The policy should address acceptable forms of vehicle use and operation. Specifically, the policy should address topics such as: personal use of company vehicles, approval for non-work use of vehicles, use of personal vehicles for company business, passengers, road safety, texting and phone use, smoking policies, willful or wanton misconduct, reckless driving, and traffic violations. Many companies have driver log requirements and new federal Electronic Logging Device (ELD) Rules became mandatory for most commercial drivers as of December 18, 2017, with full compliance required by December 16, 2019. For privacy reasons, use of GPS vehicle or fleet-tracking devices and monitoring technology should be disclosed.
Other topics that should be addressed by a fleet policy are record keeping requirements, which may include license plate renewal, title and registration, proof of insurance, proof of financial responsibility, driver qualification files, drug and alcohol testing records, records of duty status and supporting documents, driver vehicle inspection reports, vehicle maintenance reports, hazardous materials records, and taxes and fees. Proper record keeping should also include maintaining accident registers and retaining copies of all accident reports, as required by the state as well as other governmental entities or insurers.
Safety and Maintenance
Safety and proper maintenance are a critical purpose for having a fleet policy. Safety and maintenance issues include vehicle inspections, maintenance schedules, preventative maintenance procedures such as regular oil changes, tire replacement, repairs, seasonal tires and equipment, emergency equipment, road repairs, washing and cleaning, loading and unloading procedures, cargo restraints, and use of the company credit/fuel card. A fleet policy may also address safe driving requirements, such as defensive driving guidelines and safe driver award programs.
Defensive Driving Guidelines
In addition to requiring that employees or agents operating a company vehicle remain law abiding while on the road, comprehensive fleet policies may include on-the-road safety guidelines for employees and agents to follow. Guidelines may include things such as requiring that the vehicle’s operator maintain a recommended distance from other vehicles in adverse weather conditions and reduce vehicle speed while driving in rain and snow.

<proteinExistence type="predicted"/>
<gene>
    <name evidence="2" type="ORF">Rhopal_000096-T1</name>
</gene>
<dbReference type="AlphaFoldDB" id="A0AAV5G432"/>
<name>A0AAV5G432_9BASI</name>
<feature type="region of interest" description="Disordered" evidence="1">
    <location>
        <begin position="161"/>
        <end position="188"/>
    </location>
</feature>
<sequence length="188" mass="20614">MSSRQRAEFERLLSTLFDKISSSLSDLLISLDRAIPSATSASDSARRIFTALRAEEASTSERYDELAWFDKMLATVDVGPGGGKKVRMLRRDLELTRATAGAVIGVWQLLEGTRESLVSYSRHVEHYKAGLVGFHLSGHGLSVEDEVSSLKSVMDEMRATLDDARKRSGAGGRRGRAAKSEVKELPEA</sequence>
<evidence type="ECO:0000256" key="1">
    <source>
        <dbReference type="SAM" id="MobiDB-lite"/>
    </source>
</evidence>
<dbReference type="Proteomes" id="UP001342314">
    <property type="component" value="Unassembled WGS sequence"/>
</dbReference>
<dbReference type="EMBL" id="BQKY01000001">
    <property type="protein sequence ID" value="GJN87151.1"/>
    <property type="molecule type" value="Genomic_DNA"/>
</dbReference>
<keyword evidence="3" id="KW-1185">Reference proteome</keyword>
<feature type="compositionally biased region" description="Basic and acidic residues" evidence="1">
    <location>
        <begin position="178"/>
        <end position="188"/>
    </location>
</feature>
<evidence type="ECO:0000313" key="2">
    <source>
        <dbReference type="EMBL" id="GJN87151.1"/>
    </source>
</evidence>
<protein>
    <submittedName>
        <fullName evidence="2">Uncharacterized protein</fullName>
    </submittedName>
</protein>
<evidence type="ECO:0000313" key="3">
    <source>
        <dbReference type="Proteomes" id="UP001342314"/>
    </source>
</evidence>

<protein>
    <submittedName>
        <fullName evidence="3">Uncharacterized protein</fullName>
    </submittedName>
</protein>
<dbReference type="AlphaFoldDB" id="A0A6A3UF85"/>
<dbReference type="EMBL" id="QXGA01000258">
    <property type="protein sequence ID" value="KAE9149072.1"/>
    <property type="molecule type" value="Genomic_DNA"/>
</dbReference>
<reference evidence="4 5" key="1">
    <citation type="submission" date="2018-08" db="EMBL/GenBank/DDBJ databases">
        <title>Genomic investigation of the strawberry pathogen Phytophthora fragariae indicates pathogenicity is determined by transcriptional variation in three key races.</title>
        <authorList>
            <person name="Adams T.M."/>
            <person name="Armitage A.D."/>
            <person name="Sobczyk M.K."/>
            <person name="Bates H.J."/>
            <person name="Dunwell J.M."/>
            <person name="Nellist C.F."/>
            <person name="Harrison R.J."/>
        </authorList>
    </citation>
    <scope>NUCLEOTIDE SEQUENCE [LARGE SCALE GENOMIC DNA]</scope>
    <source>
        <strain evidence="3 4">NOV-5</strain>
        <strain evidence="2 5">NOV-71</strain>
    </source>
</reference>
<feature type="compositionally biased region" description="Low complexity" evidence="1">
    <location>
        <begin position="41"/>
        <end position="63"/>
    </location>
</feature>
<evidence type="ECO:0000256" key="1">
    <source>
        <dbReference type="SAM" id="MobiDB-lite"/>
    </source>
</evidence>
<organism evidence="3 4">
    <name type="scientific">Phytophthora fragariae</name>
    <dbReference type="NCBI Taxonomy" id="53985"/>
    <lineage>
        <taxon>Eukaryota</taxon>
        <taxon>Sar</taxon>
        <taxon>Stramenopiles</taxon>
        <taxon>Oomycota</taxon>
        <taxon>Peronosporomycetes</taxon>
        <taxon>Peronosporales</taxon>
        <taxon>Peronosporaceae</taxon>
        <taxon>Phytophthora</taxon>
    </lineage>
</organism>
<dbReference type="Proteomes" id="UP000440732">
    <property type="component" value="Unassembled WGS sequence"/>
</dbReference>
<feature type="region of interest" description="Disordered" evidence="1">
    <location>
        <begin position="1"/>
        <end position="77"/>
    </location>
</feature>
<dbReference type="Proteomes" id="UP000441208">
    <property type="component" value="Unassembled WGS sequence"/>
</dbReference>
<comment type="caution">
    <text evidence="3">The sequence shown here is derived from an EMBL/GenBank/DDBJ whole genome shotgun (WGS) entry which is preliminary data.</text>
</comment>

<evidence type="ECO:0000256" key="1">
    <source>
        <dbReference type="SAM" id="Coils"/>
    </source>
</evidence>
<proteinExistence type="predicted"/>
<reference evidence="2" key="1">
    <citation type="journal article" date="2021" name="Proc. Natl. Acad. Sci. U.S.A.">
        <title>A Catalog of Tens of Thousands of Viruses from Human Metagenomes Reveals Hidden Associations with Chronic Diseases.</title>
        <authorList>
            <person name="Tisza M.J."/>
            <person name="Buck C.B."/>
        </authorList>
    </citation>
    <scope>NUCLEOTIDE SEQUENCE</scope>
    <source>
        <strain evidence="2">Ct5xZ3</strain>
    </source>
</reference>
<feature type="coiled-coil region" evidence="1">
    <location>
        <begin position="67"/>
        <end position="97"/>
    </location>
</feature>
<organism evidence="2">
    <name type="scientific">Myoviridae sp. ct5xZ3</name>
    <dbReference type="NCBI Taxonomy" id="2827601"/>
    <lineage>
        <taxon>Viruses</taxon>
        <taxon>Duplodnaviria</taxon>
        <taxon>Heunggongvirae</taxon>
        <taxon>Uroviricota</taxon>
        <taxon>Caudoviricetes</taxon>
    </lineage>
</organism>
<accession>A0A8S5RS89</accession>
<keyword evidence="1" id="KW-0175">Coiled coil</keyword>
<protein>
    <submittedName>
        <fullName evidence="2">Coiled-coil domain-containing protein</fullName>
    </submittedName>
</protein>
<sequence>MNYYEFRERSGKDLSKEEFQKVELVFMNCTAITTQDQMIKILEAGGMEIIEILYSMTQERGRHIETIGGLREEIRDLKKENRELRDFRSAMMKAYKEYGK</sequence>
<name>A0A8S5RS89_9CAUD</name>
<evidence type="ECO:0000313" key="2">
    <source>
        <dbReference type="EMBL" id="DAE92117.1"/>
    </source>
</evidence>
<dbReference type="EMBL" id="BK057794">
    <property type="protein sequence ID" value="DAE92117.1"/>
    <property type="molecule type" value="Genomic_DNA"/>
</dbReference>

A well-drafted fleet policy should include address procedures for reporting accidents to emergency services and first responders, driver conduct at the accident scene, the accident investigation process, actual or suspected driving under the influence, post-accident drug testing, tendering to insurance, and employment consequences.
Who is Responsible?
Ultimately the policy should be clear as to who is responsible for reporting requirements, (internal and external), record keeping, maintenance, training, background checks, drug testing, accidents and collisions, disqualifying infractions, vehicle inspections, licensure and certifications, vehicle inspections, insurance, updated compliance, and who to contact with questions. The policy should also require an acknowledgement of receipt by every employee.
Making sure your employees are properly vetted, insured, and trained to safely operate company vehicles is a complicated undertaking, but a well-drafted fleet policy can save time, money and potentially save lives. Good policies emphasize safety and proper maintenance. They also help assure compliance with state and federal regulations, identify compliance gaps, provide guidance to employees and supervisors, and demonstrate that the company has undertaken best practices if an accident does occur.
If you are interested in having an attorney review, update or draft a fleet policy or drug testing policy for your business, contact the transportation law attorneys at Trepanier MacGillis Battina P.A.
About the Author:
Minnesota transportation law attorney Craig W. Trepanier has experience representing transportation companies including household goods movers, motor carriers, third party logistics (3PL) companies, freight brokers, and delivery companies. Craig may be reached at 612.455.0502 or email@example.com. Trepanier MacGillis Battina P.A. is a Minnesota transportation law firm located in Minneapolis, Minnesota.